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The best evidence available suggests that she was the mother of all of Gene Eighner's children. Gene seems to have offered inconsistent accounts of his own age and date of immigration. If you believed one of his stories that he immigrated some time after 1854, you would have to believe his son John was born in Europe, and if the same woman was the mother of all of his children, she would have had to have met Gene in Europe.
But all the other evidence suggests that Gene's son John was born in America. Thus, there is no particular reason to believe Gene met the mother of his children in Europe.
Most of the children, most of the time, say she was from France, but occasionally it is Germany, or she was born in France, but a native speaker of German. They all agree she was an immigrant, but that does not require that she immigrated with Gene. Gene could have immigrated about 1850, met her in Ohio or anywhere along the way to Ohio.
Not much else can be tied down about her. She died sometime between the birth of her last child (1868) and 1880 when Gene (by then called John) is shown as a widower on the census.
John is generally referred to as "John who married Nancy McBride" to distinguish him from the numerous Johns and Jacks that follow. Apparently he was the first to settle permanently in Illinois 'just over the line' (from Indiana) in what is today Iroquois county. His sons Charles (generally called "Charles Sr.") and John (called "Jack") are the ancestors of most of the Illinois Eighners — Charles on his own account, and Jack through his son Clarence. Today, owing to the rarity of the name, descendants of these branches are likely to assume they are related, but generally have at best a dim idea of the relationship.
Louise (whose name is often given as, and may in fact have been "Louisa") married John N Reed, but does not appear to have had any children.
George is a shadowy figure, mostly because his name is most commonly butchered in official documents. George had a very brief marriage to a very much younger woman. He had one son Brichel Lee Eighnor. It is not clear that George was literate or meant to take a position in the Eighner/Eighnor controversy. Mostly his name is rendered as something like neither. Most of the time when George can be found he is a farm hand or simply a boarder with family or in-laws.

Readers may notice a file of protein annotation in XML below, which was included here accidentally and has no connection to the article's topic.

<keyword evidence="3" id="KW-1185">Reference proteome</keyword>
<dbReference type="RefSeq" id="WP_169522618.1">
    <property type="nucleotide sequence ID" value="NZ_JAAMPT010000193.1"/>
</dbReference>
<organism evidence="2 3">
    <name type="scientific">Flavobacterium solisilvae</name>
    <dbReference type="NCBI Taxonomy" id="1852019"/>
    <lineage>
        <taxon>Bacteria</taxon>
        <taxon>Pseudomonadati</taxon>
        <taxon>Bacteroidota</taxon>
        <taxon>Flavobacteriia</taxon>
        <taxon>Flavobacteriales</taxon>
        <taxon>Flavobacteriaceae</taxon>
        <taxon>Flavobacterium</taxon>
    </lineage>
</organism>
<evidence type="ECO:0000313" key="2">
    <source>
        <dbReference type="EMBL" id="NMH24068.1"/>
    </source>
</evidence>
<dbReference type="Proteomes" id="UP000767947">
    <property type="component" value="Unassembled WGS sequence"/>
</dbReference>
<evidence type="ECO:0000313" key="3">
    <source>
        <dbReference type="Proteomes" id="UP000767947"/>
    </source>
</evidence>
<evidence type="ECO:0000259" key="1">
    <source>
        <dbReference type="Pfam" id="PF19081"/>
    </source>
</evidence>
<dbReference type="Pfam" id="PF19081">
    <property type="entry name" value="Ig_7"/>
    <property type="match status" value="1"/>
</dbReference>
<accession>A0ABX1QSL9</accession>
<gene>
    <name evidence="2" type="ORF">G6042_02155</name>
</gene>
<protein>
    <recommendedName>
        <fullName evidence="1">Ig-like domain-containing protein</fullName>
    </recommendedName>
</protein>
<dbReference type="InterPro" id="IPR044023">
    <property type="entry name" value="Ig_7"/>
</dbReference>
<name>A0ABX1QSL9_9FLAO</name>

Amelia married man who became know as Ed Matson. Her name is given as "Amelia Igner" and his as "Edwin Mattison" on the Ford county license application. The spelling of her name we can dismiss as clearly an error. But Mattison may well have been his true birth name which he later decided to simplify. "Mary" may have been Amelia's middle name. At any rate, she is so called in census records after she is married. At any rate, she bore (at least) four sons and a daughter who had the surname Matson at birth.
Frank lived sometime in Illinois but eventually moved "just over the line" to Tippicanoe county, Indiana. He married Nettie Olson and had one daughter Laura. His father Gene Eighner by then know as John lived with the couple until he was quite agéd. He was one of his brother George's hosts for a time.
Joe seems to have come down hard on the Eighnor side of the Eighner/Eighnor issue. He married Mary Ellen Aaron and had two daughters. He moved his immediate family to San Antonio (Bexar county), Texas.
These and their descendants are what I call the Illinois Eighners. Some Eighners whose relationship to this line, if any, have passed through or possibly settled in Chicago at various times, but do not seem to have put down roots outside the city.
|820||1068||John Agner||33||M||.||"[day Labor]||.||.||France||.||.||.||.|
"Population schedules of the eighth census of the United States, 1860,Ohio" Retrieved 07 April 2016. Archive.org https://archive.org/stream/populationschedu979unit#page/n35/mode/1up and https://archive.org/stream/populationschedu979unit#page/n34/mode/1up
Relationship to Lars: GGreat Grandmother
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